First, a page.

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Am Fam Physician. 2023;107(4):422-423

Author disclosure: No relevant financial relationships.

Clinical Question

Is metformin therapy more effective than therapeutic lifestyle changes in preventing progression to type 2 diabetes mellitus in patients with prediabetes?

Evidence-Based Answer

Metformin is more effective than standard lifestyle changes at preventing progression to type 2 diabetes. (Strength of Recommendation [SOR]: C, systematic review and meta-analysis of randomized controlled trials [RCTs] and RCT of disease-oriented outcomes.) [corrected] However, intensive lifestyle interventions are as effective as metformin. The effects of these interventions are enduring, with a continued benefit of intensive lifestyle interventions and metformin at 15 years of follow-up. (SOR: C, RCT of disease-oriented outcomes.) [correctred[ Patients with a body mass index (BMI) greater than 35 kg per m2, age younger than 60 years, higher fasting glucose or A1C, or a history of gestational diabetes benefit the most from using metformin to prevent the progression from prediabetes to type 2 diabetes. (SOR: C, RCT of disease-oriented outcomes.) [corrected]

Evidence Summary

A 2019 Cochrane review of 20 RCTs studied metformin for diabetes prevention for a follow-up period of one to three years.1 The metformin dosage varied drastically in these trials, from 38 mg per day to 3,000 mg per day. A total of 12 RCTs (n = 3,632) evaluated the incidence of type 2 diabetes in patients randomized to metformin therapy compared with those randomized to placebo or standard care (i.e., physician recommendations about healthy diet and exercise). These trials found that metformin was more effective (relative risk [RR] = 0.50; 95% CI, 0.38 to 0.65; P < .001). Seven RCTs (n = 2,960) compared the incidence of type 2 diabetes in patients randomized to metformin vs. intensive diet and lifestyle modification (defined differently among studies, but often including at least 30 minutes of exercise per day and structured visits with a dietitian). There was no significant difference between the two groups (RR = 0.80; 95% CI, 0.47 to 1.37; P = .42).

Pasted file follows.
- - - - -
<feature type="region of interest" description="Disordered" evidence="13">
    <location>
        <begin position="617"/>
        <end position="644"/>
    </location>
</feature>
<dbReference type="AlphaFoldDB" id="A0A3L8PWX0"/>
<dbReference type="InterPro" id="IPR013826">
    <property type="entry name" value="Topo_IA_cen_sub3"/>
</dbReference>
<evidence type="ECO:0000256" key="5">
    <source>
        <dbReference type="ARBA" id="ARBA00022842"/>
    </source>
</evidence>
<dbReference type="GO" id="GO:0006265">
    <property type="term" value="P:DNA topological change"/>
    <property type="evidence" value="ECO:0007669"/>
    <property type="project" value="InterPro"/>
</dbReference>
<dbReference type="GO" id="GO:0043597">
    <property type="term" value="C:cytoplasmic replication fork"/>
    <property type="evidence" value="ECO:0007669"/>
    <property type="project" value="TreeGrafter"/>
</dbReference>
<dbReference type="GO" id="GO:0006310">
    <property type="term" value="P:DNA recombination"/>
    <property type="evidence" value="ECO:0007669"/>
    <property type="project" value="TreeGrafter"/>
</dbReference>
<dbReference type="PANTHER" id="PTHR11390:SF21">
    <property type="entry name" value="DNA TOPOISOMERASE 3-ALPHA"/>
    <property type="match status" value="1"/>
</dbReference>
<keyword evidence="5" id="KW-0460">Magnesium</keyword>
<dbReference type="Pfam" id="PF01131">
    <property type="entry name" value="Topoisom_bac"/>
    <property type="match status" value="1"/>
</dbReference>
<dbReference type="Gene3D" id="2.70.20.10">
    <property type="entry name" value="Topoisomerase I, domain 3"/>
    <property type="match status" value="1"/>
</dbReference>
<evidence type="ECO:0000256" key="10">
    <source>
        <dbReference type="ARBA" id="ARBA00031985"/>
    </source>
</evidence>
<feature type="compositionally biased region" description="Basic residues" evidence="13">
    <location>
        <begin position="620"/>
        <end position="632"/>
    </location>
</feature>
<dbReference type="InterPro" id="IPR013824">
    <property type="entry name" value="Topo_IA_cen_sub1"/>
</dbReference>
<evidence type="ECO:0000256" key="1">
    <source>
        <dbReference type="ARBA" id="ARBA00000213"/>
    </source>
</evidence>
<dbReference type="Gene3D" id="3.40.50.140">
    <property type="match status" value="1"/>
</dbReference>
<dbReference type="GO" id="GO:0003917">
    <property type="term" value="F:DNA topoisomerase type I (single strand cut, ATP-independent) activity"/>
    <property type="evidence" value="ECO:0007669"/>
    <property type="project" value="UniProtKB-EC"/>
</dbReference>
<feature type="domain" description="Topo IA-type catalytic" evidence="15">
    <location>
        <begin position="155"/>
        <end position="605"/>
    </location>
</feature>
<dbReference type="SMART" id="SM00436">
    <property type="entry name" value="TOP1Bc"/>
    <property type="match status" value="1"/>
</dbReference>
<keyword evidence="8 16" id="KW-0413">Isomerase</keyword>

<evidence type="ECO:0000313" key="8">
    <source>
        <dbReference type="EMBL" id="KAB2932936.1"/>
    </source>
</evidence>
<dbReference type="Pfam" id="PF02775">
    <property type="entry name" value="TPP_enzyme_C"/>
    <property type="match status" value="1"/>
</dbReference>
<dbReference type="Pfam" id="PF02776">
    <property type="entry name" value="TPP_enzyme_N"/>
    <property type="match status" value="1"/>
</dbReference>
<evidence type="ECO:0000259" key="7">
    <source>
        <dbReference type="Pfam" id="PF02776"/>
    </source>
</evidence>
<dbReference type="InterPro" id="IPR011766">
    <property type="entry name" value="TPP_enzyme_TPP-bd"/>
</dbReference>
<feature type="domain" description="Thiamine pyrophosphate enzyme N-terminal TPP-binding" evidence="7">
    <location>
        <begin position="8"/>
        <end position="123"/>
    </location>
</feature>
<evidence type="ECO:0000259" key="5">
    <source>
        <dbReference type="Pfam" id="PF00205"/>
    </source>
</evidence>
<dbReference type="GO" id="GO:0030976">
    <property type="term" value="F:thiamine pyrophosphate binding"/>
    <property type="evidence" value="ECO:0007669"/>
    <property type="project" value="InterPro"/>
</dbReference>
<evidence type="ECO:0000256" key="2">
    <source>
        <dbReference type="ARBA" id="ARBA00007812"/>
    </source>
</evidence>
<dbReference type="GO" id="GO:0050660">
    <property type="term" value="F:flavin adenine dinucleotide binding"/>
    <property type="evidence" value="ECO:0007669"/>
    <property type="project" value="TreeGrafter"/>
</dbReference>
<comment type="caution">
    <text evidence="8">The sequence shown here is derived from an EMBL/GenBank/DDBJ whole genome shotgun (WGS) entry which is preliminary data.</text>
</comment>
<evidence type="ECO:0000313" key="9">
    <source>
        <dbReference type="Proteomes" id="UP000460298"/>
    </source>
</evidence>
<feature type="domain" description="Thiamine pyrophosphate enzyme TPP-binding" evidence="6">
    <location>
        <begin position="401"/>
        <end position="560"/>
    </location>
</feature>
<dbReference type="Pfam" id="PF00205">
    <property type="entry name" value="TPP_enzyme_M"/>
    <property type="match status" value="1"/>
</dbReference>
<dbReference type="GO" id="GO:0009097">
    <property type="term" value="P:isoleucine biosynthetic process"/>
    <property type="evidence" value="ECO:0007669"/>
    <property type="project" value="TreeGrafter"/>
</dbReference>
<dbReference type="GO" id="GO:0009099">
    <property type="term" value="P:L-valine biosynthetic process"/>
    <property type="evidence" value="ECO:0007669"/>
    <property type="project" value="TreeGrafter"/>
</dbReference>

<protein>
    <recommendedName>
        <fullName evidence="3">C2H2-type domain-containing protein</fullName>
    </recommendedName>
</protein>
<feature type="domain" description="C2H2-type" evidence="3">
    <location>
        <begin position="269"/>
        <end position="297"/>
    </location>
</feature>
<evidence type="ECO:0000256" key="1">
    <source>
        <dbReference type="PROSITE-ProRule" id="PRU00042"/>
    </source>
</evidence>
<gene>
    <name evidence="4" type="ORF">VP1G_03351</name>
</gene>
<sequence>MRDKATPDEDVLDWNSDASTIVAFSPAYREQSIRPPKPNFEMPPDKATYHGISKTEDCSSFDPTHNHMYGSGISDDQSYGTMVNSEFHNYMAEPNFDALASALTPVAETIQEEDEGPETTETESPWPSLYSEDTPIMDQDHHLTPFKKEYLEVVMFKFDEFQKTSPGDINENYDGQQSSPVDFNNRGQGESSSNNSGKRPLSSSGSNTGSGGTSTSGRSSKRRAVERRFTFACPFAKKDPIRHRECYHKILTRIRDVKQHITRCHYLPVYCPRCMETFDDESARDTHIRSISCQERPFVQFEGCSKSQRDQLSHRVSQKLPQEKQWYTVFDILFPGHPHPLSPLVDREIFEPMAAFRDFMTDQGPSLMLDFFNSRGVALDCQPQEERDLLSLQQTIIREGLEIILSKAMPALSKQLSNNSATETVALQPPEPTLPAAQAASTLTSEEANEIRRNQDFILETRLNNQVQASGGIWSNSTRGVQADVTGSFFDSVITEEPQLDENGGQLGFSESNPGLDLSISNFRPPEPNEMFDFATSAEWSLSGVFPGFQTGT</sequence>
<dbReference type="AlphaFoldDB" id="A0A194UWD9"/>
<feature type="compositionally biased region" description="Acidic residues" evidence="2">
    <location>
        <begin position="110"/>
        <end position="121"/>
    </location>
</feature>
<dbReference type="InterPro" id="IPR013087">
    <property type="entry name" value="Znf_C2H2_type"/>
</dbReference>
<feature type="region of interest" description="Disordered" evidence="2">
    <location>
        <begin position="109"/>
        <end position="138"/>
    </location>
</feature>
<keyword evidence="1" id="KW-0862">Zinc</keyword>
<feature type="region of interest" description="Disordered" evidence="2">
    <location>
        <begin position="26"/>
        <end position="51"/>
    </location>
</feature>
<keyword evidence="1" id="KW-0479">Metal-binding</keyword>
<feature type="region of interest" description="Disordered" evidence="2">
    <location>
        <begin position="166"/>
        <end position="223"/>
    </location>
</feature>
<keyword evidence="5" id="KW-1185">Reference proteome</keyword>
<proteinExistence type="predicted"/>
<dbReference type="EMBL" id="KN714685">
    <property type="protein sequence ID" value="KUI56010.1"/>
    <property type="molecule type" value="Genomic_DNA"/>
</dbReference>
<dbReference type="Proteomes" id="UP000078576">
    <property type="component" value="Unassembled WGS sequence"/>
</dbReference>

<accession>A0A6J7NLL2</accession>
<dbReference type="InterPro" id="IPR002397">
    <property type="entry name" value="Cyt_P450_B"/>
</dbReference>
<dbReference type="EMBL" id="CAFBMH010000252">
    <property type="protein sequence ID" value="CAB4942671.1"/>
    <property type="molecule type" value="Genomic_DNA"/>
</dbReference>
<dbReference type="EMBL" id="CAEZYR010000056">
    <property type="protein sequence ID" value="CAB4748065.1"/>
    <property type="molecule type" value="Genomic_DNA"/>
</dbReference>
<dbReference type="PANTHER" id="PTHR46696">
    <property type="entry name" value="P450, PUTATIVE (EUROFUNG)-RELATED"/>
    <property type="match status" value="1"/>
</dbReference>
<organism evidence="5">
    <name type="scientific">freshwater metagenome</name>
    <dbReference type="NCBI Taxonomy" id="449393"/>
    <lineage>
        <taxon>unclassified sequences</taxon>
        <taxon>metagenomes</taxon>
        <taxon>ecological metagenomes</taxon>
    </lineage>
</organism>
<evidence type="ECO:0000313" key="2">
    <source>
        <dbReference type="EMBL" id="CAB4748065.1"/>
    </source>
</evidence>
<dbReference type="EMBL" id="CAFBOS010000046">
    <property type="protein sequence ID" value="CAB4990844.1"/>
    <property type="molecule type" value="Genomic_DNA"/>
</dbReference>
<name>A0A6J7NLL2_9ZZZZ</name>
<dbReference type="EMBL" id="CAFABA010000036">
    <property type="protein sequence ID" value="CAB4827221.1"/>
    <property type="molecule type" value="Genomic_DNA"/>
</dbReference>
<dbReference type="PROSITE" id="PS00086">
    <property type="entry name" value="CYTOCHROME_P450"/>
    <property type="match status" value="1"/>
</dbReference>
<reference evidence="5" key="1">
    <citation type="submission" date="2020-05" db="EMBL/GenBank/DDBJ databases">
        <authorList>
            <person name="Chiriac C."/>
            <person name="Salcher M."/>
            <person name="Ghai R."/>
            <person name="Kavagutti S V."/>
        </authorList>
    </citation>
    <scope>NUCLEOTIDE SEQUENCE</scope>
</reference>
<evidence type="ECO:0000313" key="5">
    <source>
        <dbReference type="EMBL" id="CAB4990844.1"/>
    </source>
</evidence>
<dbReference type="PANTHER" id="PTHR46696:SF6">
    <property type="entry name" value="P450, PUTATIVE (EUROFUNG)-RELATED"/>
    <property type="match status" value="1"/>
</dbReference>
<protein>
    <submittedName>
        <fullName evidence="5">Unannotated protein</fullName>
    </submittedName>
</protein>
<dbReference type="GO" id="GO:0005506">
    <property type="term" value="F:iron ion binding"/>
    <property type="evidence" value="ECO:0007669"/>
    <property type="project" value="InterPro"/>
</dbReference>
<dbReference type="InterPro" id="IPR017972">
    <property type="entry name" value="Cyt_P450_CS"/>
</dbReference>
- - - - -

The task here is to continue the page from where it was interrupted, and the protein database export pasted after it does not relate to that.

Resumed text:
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Clinical Inquiries provides answers to questions submitted by practicing family physicians to the Family Physicians Inquiries Network (FPIN). Members of the network select questions based on their relevance to family medicine. Answers are drawn from an approved set of evidence-based resources and undergo peer review. The strength of recommendations and the level of evidence for individual studies are rated using criteria developed by the Evidence-Based Medicine Working Group (

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This series is coordinated by John E. Delzell Jr., MD, MSPH, associate medical editor.

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